Dangote Cement to double capacity

Dangote Cement to double capacity

2014-04-07 19:45

Lagos - Nigeria's biggest company by market capitalisation, Dangote Cement, expects to double its cement production capacity across Africa this year to 40 million tonnes, its chief executive said on Monday.

Devakumar Edwin told the Reuters Africa Investment Summit in the commercial hub of Lagos that the firm would add 9 million tonnes to its Nigeria operations, bringing them to 29 million tonnes, and open plants across Africa that have been several years in the making, adding a further 11 million tonnes.

Dangote Cement, owned by Africa's richest man Aliko Dangote with a personal fortune of $25bn, saw its 2013 profits increase by 40% to 190.76bn naira ($1.16bn), from 135.64bn naira a year earlier.

"The key driver is the increase in volumes. We have kept a focus on controlling costs, but our focus on volume growth ... has been what has increased our profits," Edwin said.

Dangote has cement plants spanning Africa, from Senegal to South Africa, but most have been in construction phase and between them they contribute less than a million tonnes to the group's current overall production capacity, Edwin said.

That would change this year, as plants in Senegal, Sierra Leone, Cameroon, Zambia, South Africa and Ethiopia come on tap.

"All of them will come into operation in the current year," Edwin said.

Additional capacity in Ivory Coast, Ghana, Liberia, Tanzania, Congo and in Nigeria would mean that by mid-2016 Dangote would have a 60 million tonne capacity, he added.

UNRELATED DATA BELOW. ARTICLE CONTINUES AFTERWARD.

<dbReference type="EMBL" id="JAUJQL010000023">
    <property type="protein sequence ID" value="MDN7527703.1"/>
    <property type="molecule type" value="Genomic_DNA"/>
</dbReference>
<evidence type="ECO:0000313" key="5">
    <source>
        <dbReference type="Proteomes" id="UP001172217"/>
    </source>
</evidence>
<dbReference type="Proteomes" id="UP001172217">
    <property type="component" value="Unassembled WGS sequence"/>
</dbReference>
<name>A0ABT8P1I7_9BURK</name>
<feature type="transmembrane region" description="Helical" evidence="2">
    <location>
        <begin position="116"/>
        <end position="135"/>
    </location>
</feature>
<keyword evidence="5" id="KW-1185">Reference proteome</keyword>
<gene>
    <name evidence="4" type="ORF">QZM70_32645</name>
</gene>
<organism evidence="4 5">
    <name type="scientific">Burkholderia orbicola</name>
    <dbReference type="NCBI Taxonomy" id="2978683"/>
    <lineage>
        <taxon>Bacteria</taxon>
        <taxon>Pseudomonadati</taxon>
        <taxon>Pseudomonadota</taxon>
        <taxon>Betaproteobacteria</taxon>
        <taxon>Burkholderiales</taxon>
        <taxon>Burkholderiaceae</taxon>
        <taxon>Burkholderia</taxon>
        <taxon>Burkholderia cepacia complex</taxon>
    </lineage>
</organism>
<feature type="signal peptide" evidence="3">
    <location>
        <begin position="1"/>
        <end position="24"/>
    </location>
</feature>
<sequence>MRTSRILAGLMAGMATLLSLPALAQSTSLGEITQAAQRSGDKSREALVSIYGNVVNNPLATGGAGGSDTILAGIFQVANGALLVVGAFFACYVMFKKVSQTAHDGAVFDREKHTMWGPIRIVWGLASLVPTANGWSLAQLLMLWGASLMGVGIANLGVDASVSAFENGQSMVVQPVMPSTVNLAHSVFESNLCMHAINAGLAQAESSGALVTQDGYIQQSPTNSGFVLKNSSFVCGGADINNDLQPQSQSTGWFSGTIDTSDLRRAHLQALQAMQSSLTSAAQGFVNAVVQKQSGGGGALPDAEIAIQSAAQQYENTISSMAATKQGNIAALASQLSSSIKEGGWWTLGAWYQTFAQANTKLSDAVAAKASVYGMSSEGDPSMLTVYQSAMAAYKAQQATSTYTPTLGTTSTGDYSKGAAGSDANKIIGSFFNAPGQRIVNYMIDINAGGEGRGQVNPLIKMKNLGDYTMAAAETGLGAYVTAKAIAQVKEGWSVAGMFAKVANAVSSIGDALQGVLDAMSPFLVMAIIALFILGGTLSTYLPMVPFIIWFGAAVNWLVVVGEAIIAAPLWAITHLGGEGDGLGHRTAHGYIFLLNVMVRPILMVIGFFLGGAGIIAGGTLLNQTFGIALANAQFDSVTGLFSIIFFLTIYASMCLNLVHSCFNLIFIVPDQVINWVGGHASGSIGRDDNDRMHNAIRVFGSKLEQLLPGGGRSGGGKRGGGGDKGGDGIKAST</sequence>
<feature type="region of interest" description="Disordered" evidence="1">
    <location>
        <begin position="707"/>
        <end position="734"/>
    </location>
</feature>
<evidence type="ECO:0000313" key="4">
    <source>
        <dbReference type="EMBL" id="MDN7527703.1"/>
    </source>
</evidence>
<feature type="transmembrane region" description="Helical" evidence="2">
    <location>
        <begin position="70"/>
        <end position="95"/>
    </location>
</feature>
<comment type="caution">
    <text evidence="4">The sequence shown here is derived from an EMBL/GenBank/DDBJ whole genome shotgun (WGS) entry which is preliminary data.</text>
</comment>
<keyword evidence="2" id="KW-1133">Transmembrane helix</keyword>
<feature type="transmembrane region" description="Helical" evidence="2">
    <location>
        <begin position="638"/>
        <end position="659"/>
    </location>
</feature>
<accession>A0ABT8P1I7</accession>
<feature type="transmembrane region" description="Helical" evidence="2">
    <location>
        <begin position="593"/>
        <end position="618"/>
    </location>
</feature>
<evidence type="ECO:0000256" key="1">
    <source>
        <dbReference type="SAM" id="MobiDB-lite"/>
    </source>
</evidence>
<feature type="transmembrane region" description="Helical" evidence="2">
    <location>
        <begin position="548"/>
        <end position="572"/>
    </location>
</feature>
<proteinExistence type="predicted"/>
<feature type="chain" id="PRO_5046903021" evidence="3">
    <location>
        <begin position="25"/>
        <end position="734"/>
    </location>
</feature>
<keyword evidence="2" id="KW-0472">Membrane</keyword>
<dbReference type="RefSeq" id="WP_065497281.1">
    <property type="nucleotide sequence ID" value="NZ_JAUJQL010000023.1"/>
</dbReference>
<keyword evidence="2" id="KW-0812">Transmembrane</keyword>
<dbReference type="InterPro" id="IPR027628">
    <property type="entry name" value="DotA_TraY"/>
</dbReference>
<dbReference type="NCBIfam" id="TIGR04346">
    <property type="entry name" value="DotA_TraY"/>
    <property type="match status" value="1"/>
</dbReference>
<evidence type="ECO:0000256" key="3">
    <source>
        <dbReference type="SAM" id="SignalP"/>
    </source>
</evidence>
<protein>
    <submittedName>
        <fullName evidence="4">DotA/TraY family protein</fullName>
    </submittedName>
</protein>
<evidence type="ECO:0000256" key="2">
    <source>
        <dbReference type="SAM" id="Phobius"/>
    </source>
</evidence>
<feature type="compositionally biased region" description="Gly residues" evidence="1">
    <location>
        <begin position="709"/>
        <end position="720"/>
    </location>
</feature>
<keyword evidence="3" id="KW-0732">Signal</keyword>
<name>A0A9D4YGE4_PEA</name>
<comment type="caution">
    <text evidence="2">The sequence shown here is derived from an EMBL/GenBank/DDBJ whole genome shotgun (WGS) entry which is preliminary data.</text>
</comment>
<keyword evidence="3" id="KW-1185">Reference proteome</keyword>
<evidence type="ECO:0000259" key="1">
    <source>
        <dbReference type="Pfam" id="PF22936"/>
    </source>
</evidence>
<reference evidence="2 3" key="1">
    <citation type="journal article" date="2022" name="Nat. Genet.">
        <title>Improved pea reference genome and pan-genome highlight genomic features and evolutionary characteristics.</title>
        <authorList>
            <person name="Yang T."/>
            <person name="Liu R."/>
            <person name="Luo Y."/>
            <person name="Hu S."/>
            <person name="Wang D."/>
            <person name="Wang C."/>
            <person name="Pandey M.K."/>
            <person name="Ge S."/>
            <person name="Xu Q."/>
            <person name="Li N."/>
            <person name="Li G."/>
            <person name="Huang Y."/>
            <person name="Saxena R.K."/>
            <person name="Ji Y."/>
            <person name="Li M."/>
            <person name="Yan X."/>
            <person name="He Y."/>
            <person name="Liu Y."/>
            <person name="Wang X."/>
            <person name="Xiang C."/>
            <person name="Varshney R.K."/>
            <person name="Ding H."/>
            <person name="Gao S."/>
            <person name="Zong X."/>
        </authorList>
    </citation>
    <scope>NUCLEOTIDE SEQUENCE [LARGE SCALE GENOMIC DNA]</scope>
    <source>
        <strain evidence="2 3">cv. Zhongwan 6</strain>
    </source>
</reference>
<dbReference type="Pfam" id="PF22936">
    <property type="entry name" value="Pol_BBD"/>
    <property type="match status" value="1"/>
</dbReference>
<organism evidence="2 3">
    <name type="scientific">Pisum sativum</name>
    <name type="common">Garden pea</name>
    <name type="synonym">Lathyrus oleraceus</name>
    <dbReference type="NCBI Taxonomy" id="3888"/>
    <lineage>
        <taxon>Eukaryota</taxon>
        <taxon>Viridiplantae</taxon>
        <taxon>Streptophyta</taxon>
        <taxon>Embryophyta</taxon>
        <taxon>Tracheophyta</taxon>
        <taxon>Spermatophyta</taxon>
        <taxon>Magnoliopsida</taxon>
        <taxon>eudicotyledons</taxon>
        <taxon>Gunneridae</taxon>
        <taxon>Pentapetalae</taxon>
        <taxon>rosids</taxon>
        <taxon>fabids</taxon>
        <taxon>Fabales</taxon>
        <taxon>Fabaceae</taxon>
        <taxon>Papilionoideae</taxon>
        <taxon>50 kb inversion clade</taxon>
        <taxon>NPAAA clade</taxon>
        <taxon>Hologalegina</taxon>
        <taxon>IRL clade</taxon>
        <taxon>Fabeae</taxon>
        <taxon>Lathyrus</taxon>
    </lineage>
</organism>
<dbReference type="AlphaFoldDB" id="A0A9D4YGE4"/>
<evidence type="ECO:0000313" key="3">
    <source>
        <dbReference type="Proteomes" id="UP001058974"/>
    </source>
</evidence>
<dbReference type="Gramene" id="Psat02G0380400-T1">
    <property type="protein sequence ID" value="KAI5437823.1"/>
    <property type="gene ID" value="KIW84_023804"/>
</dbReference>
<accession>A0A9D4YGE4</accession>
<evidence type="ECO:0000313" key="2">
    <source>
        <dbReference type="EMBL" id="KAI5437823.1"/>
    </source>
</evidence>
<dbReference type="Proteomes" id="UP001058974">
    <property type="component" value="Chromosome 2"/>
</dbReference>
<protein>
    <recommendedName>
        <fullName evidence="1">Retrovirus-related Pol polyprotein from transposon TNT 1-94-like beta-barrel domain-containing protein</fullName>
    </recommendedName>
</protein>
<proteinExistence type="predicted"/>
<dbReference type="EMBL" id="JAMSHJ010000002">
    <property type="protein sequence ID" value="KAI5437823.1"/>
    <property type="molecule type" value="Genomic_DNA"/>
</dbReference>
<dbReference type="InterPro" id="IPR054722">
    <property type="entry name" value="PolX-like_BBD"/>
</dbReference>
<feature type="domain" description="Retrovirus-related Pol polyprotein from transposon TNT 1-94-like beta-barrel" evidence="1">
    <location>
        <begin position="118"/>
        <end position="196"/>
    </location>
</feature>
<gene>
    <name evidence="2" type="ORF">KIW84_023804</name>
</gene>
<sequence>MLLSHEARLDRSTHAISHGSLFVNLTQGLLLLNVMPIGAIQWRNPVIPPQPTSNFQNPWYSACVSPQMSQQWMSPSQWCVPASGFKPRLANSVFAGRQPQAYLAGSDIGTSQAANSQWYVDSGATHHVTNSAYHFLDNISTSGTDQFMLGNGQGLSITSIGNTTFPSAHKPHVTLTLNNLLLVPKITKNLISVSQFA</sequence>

Almost all of this expansion had been funded with internal cash flows, Edwin said, unlike rivals.

"Other cement majors borrowed heavily for mergers. One of the key reasons we have been able to grow aggressively in the African market is because they are cash strapped and we do not have that problem," he said.

Dangote's main rival in its home market is France's Lafarge.

Dangote has long said it intends to list in London, although a plan to do so last year has been put back. Analysts say corporate governance issues remain a hurdle. Edwin denied that.

He said the company had fulfilled a list of requirements, including appointing an independent board and carrying out appropriate financial reporting.

The reason it was taking time to list was that investors had not fully appreciated the value of Dangote's non-producing assets outside Nigeria. "But that is changing," Edwin said, adding the company hoped to list some time next year.